ROCHESTER, New York (JTA) — Rob Nipe and Nora Rubel hadn’t anticipated selling out of pastrami on their opening day. But when you have a vegan butcher shop certified kosher and open up just a few blocks from an Orthodox synagogue, perhaps selling out of pastrami is par for the course.
Butcher, of course, is a bit of a misnomer: Everything in their shop Grass Fed — from the sliced “bacon” to the “butter chicken” to the “corned beef” — is made with plant-based ingredients, and is therefore fairly easy to certify as kosher.
“I did not anticipate the need for it, or the desire for it,” Nipe said.
“It’s kind of a culturally Jewish space,” Rubel added.
The married couple have been vegans for six years and didn’t eat much meat before entirely giving up animal products. Until last year, Nipe worked as an analyst for the American Red Cross planning blood donation campaigns.
But in December, Nipe quit his job to become a full-time vegan butcher. Rubel works part-time with Nipe at Grass Fed.
It’s a fitting side project for Rubel, a Jewish studies professor at the University of Rochester who studies food, culture and ethnicity. She is writing a book about “The Settlement Cookbook,” a Jewish cookbook published in 1901 that was intended to teach young Jewish women who had recently immigrated to the United States how to run a household.
“I teach a class on Judaism and food, I teach a class on religion and food in America, so this is actually my worlds sort of colliding,” said Rubel, who enjoys seeing the kosher certification process up close. “I’m kind of fascinated to see it at work here.”
Plant-based meats have had something of a resurgence in recent years, particularly since the development of Impossible and Beyond Burgers, which are a far cry from the Tofurky and fake bologna of decades past.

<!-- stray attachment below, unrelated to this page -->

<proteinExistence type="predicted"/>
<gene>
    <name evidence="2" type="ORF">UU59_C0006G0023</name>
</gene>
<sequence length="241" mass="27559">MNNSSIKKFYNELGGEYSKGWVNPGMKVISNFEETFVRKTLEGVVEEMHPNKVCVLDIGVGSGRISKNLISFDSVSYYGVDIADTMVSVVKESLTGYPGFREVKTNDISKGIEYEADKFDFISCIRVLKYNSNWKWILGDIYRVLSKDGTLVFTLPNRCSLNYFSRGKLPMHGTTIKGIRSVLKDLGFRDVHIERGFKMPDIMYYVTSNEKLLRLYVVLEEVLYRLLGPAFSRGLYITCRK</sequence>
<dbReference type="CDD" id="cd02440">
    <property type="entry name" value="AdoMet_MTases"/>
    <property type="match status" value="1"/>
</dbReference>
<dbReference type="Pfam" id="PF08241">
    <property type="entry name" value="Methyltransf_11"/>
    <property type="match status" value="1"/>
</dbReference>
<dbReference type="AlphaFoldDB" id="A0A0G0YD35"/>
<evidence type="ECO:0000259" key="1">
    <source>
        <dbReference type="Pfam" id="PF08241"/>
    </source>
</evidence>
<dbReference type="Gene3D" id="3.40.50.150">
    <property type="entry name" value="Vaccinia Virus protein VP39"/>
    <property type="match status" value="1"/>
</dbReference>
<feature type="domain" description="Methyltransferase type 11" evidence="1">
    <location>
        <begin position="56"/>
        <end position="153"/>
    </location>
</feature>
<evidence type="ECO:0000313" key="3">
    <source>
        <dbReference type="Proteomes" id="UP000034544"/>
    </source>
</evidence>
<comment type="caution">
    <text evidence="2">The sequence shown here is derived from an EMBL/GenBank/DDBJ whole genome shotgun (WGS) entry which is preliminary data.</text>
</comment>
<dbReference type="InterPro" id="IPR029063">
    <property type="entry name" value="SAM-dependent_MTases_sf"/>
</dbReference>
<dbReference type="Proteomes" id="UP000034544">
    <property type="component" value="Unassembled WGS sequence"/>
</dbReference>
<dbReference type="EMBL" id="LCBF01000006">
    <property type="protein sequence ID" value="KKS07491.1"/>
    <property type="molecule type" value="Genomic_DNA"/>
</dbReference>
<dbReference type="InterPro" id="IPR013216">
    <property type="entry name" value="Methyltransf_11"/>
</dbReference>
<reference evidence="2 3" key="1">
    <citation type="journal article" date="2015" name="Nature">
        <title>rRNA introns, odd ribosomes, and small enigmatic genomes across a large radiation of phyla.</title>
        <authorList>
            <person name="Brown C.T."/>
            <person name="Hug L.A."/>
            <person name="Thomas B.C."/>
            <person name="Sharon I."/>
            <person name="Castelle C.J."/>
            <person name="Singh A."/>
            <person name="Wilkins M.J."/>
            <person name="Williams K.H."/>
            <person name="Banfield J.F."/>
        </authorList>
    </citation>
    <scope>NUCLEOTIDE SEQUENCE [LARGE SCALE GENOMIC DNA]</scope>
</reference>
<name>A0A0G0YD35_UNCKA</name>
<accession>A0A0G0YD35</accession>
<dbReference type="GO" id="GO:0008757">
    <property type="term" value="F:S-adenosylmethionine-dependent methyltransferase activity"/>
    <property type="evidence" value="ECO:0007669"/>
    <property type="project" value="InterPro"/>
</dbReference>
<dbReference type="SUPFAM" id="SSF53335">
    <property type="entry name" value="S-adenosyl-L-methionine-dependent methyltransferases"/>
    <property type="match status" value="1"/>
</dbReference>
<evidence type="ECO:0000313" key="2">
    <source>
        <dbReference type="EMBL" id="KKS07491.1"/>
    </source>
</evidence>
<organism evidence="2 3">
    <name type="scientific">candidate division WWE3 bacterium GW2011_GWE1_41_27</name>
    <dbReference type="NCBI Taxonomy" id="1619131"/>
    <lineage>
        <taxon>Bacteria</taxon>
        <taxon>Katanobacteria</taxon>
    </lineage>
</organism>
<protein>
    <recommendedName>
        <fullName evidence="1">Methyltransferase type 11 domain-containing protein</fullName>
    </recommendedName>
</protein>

Impossible’s line of “meats,” which are made from a soy base and flavored with heme, a molecule that provides the meaty taste, and Beyond Burgers, made from pea proteins and rice, are intended to closely mimic beef in terms of texture and flavor.
Nipe’s first forays into vegan meat development began with a similar goal: his quest for a vegan breakfast sandwich.
“There’s no real place around here that makes one like you think about — greasy, quick,” Nipe said.
He started experimenting with a vegan sausage and tofu egg until he settled on a recipe he and Rubel loved. Then they moved on to a doubly unkosher dish, Philly cheese steaks.
“We’re from South Jersey originally, so the Philly cheese steak was near and dear to our hearts,” said Nipe, who was raised Presbyterian.
Having mastered that, too, Nipe continued experimenting with other styles of vegan meats, eventually starting to take a few dozen orders each week from a growing email list of customers. His experiments led to the realization that eating vegan didn’t have to be restrictive. It just meant getting creative.
“It was kind of like, what else can we do?” Nipe said. “Maybe we don’t have to be without.”
Soon they started looking for a storefront with a kitchen where they could set up shop permanently. They got an opportunity to rent a place just a few blocks away from Congregation Beth Sholom, an Orthodox synagogue in Rochester, making the decision to go kosher easy. Beth Sholom’s rabbi helped in that regard.
With all the food already free of animal products, the only tricky part was switching certain ingredients and seasonings such as wine, dried mushrooms and soy sauce to brands that had kosher certifications.
Being near the synagogue and closer to the more Jewish neighborhoods of Rochester has brought in more kosher-keeping customers. Rubel is already looking forward to the Rosh Hashanah rush on “brisket” and customers picking up orders before the High Holidays.
About 19,000 Jews live here, according to the Rochester Jewish Federation website, and the community has a kosher butcher and several Orthodox synagogues.
I know it seems REALLY early to be thinking about high holidays but they are early this year! We are now taking…
“I like that it’s more inclusive,” Rubel said of the decision to go kosher. “It means we can feed more people, which to me feels Jewish.”
The couple hope to eventually serve lunch, too, where customers will be able to order a pastrami sandwich piled high on rye bread with a side of pickles and a Cel-Ray soda.
For now they’re sticking with retail service, working on finding a kosher bread supplier and reveling in owning their own store.
“What are the chances that my ancestors would have seen the Presbyterian-raised guy that I married koshering his vegan butcher shop?” Rubel wondered aloud. “It’s just all bringing me a lot of joy.”
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